Muslim-majority countries across the globe are condemning the burning of a copy of the Quran outside a mosque in Sweden on the first day of the three-day Eid holiday.
The protest took place outside the Stockholm Central Mosque on Wednesday when a man identified as Salwan Momika tore pages from the Quran, wiped his shoes with some of them, burned others, and then placed a slice of bacon in the book, according to Swedish public broadcaster SVT.
According to The Guardian, Swedish police allowed the protest to take place, saying security risks “were not of a nature to justify, under current laws, a decision to reject the request.”
Seen as the sacred word of God, the Quran is a religious text for Muslims. According to Al Jazeera, Iraq, Iran, Turkey, Saudi Arabia, Morocco, Jordan, Syria, Palestine and more have criticized the burning as an act of hate.
About 200 people attended the protest on one of the holiest days for Muslims. Mosque representatives expressed disappointment with officials on their decision to allow the burning to take place, noting that police could have diverted the organizer to another location, “which is possible by law, but they chose not to do so.”
Momika, the protest organizer, is being investigated for incitement and violating a seasonal ban on lighting fires in Sweden, according to the Guardian.
Speaking to CNN Wednesday, Momika said he is an atheist who immigrated to Sweden from Iraq five years ago.
“This book should be banned in the world because of the danger it causes to democracy, ethics, human values, human rights, and women’s rights. It just doesn’t work in this time and age,” he said.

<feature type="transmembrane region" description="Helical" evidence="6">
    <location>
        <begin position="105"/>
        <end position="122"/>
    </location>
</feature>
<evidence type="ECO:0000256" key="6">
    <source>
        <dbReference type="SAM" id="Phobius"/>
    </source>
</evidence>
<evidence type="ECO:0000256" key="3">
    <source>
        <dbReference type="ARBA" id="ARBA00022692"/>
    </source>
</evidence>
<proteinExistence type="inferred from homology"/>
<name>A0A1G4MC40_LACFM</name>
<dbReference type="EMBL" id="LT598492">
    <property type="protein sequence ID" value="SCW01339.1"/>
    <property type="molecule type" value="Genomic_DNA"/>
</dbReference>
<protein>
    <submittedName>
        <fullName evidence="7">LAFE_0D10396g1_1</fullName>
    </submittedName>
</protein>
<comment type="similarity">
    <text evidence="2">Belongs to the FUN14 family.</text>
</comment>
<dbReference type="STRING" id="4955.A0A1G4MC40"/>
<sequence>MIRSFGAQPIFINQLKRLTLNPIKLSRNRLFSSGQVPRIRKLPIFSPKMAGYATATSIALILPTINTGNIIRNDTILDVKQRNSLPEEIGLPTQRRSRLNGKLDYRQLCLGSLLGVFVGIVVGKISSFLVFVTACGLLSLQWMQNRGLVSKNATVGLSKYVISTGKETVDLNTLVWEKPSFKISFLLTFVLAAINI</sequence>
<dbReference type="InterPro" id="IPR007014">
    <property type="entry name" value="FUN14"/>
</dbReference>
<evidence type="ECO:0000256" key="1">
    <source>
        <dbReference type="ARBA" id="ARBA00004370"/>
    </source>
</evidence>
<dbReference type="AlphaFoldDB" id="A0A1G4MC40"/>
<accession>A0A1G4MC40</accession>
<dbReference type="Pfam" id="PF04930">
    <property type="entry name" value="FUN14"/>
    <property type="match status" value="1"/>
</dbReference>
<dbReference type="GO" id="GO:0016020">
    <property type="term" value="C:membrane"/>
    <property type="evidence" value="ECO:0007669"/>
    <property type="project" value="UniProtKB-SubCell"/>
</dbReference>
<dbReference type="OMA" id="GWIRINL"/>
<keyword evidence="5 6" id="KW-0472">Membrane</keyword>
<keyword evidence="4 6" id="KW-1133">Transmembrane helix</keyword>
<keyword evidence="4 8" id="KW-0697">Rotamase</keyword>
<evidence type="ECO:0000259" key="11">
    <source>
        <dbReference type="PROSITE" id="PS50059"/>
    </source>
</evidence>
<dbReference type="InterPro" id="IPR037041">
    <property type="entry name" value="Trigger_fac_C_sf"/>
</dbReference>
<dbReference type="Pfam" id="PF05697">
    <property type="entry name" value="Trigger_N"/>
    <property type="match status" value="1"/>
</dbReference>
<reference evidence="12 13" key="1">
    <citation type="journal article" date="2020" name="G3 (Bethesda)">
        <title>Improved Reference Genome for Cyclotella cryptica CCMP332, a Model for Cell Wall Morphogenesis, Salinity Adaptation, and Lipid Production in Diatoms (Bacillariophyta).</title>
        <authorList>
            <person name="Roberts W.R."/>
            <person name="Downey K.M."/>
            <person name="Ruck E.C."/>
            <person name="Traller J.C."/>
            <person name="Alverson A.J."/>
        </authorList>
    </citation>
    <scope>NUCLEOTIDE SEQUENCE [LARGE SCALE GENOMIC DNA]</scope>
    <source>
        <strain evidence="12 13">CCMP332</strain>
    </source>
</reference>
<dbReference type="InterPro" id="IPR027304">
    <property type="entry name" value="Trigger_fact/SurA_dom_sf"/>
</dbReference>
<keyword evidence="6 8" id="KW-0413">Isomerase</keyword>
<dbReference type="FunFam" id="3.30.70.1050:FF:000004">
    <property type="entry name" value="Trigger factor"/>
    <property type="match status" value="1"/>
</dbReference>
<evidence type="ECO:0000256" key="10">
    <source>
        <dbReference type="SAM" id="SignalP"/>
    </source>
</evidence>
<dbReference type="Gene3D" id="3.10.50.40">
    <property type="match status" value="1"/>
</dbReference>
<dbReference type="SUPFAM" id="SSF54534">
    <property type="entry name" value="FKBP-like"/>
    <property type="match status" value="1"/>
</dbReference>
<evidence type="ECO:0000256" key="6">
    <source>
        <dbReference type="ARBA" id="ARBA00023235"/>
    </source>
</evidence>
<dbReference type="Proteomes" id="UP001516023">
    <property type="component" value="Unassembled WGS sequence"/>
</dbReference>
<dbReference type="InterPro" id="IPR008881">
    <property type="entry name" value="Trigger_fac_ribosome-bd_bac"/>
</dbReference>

Per Al Jazeera, another man is also being investigated for “agitation against an ethnic group” after allegedly collecting rocks to throw at mosque-goers.
During a press conference Wednesday, Swedish Prime Minister Ulf Kristersson said the protest was “legal but not appropriate,” noting that police officials had the right to make the final call on such matters.
The incident and Sweden’s response have also fed into questions about whether it will impact the country’s pending NATO application
Turkish Foreign Minister Hakan Fidan issued a statement saying: “It is unacceptable to allow these anti-Islamic actions under the pretext of freedom of expression. Turning a blind eye to such atrocious acts is to be complicit.”
Turkey is currently blocking Sweden’s NATO membership bid due to what it calls the country’s failure to identify Kurdish groups it considers “terrorists.”
Wednesday’s protest follows a similar incident that also took place in Stockholm earlier this year, when a politician burned the Quran outside the Turkish embassy, creating further tension between the two countries.
In the wake of that protest, Turkish President Recep Tayyip Erdogan said he would continue to block Sweden’s application for NATO membership: “If you do not show respect to the religious beliefs of the Republic of Turkey or Muslims, you will not receive any support for NATO from us.”
To become a member of NATO, new members must be approved unanimously by all existing members.
The U.S. State Department both rejected the burning of the Quran and called on Turkey to approve Sweden’s NATO bid.
“The burning of religious texts is disrespectful and hurtful, and what might be legal is certainly not necessarily appropriate,” spokesperson Vedant Patel said. “Broadly, we continue to encourage Hungary and Turkey to ratify the accession protocol of Sweden without delay.”